Career Training Loans Can Close The Financing Gap


Career changers will sometimes need to return to school in order to get the training they need to take on a new job. With this recession putting millions of people out of work and decimating entire industries, some people have decided that now is an excellent time to return to school in a bid to switch careers.

Unlike college programs which can take years to complete, training school classes can last as little as a few months while providing students with the training and certification needed to branch out to a new area. This means if someone wants to go to beauty school, they’ll need to eventually meet state licensing requirements in order to practice their trade.

The Cost Of Attending Training Schools

college studentDifferent from colleges and universities, most student loan programs do not apply to schools which emphasize career training or continuing education. While costs per class may be lower than what State U. charges, retraining can set students back by hundreds if not thousands of dollars. Unless students have the funds on hand, then they’ll be forced to look elsewhere for assistance – enter career training or continuing education loans.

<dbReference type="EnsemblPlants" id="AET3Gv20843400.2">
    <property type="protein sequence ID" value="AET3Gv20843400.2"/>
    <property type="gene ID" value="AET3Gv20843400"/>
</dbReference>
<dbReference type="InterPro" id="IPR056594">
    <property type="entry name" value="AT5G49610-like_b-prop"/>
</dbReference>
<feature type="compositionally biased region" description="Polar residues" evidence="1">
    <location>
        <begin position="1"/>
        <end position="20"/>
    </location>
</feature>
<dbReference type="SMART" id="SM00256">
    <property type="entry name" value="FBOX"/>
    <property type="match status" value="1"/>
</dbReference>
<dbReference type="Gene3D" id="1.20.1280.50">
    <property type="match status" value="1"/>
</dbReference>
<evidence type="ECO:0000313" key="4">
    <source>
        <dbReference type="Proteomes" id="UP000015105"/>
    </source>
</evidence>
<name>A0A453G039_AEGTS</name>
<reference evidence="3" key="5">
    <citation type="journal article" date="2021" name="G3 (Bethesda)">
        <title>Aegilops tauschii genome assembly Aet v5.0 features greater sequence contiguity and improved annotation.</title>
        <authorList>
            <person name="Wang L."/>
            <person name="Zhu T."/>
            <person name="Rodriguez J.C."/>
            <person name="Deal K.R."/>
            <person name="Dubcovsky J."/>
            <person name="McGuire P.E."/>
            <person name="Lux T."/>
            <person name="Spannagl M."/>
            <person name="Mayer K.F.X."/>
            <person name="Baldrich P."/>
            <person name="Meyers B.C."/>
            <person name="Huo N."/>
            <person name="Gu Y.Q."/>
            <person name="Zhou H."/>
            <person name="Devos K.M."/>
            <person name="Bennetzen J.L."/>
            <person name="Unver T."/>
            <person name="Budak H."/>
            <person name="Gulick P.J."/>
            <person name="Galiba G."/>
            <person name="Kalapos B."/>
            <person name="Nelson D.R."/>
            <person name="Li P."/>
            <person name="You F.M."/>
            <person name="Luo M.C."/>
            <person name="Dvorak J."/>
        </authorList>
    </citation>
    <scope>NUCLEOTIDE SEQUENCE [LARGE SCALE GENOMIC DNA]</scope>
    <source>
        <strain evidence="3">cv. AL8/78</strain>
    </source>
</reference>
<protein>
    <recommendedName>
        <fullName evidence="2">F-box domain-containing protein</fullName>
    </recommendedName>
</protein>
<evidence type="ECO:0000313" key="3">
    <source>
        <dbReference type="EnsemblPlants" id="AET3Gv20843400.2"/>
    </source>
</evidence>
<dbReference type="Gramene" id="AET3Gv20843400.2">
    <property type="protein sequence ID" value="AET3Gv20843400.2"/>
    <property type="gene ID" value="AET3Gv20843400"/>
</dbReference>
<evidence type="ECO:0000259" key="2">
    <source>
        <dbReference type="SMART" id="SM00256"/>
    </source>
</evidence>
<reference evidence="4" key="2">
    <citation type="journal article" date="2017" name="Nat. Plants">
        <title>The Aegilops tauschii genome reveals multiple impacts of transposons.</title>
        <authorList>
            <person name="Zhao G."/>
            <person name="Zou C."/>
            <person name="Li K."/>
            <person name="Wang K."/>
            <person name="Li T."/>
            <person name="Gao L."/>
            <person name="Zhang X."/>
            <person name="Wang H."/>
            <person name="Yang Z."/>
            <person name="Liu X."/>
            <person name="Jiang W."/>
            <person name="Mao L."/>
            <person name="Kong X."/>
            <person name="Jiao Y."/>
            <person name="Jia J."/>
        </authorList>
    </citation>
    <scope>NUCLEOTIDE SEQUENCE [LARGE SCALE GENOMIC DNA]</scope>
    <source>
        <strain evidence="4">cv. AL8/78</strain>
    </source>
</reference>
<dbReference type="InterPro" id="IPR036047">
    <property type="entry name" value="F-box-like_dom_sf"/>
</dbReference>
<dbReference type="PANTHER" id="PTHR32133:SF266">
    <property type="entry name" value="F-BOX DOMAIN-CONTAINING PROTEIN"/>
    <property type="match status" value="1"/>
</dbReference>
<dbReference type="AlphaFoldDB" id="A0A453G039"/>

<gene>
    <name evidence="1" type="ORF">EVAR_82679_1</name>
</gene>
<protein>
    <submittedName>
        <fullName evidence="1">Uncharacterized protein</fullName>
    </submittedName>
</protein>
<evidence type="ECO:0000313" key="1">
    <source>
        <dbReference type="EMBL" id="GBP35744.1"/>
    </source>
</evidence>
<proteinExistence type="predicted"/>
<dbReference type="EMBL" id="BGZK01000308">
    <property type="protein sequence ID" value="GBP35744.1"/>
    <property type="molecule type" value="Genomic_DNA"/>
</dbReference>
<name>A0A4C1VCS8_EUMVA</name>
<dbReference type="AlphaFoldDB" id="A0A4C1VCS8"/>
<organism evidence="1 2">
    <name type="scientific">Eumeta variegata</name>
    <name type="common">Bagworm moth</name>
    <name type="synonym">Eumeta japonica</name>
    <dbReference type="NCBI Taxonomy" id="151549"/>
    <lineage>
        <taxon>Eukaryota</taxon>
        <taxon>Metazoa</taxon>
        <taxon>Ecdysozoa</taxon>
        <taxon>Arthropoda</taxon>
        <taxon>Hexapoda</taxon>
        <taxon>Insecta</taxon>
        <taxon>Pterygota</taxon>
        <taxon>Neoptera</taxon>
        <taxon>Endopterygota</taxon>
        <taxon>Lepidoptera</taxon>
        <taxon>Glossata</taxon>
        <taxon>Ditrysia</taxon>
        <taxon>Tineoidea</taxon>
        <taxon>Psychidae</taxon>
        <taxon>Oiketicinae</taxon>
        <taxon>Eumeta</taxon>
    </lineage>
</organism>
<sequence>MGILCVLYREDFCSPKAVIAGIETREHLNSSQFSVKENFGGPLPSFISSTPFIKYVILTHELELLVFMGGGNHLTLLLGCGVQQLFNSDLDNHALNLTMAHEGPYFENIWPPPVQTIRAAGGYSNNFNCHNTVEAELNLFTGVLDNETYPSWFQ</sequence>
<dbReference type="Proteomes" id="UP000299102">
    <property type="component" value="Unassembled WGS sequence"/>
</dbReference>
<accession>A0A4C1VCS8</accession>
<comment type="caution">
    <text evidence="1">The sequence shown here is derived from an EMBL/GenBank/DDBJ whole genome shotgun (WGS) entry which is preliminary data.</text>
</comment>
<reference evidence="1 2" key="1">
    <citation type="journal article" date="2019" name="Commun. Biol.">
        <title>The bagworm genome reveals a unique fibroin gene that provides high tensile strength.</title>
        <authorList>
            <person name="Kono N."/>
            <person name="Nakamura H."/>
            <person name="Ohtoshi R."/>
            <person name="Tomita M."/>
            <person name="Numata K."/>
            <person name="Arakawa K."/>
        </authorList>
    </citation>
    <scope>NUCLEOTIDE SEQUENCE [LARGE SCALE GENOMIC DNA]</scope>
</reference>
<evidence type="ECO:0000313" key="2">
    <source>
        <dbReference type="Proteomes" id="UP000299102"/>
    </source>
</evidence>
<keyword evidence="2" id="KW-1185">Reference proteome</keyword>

So-called “career training” or “continuing education loans” aren’t part of the traditional government and private student loan plan. Instead, both types of loans are treated as “consumer loans” the same types of loans that you would get if you wanted to borrow money to finance a new car, pay for your kid’s braces, or purchase new lawn equipment. This also means that it is up to the lender to establish the parameters of the loan which will typically require that borrowers be US citizens and have good credit.

How Much Can You Borrow?

But what if you don’t have good credit or if you don’t have any credit? In these cases, the lender may require a co-signer for your loan and/or charge a higher interest rate for monies borrowed. In addition, you may only be able to borrow the amount of money you owe for tuition less financial aid. This means that books, supplies and related expenses may or may not be covered. Most lenders will require at least interest only payments while you’re in school, making standard repayments when your education has concluded.

So should you take out a career training loan? That’s hard to say – if it brings you to a new career in the shortest amount of time, then this type of loan might be worthwhile for you. If this type of loan causes you to take on a deep amount of debt with little prospect for a new job, then you already know what that answer is.

Adv. — Are you considering a career training or continuing education loan? If so, visit your Sallie Mae lender for more information or call them directly at 866-530-9523.


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Categories: Student Loans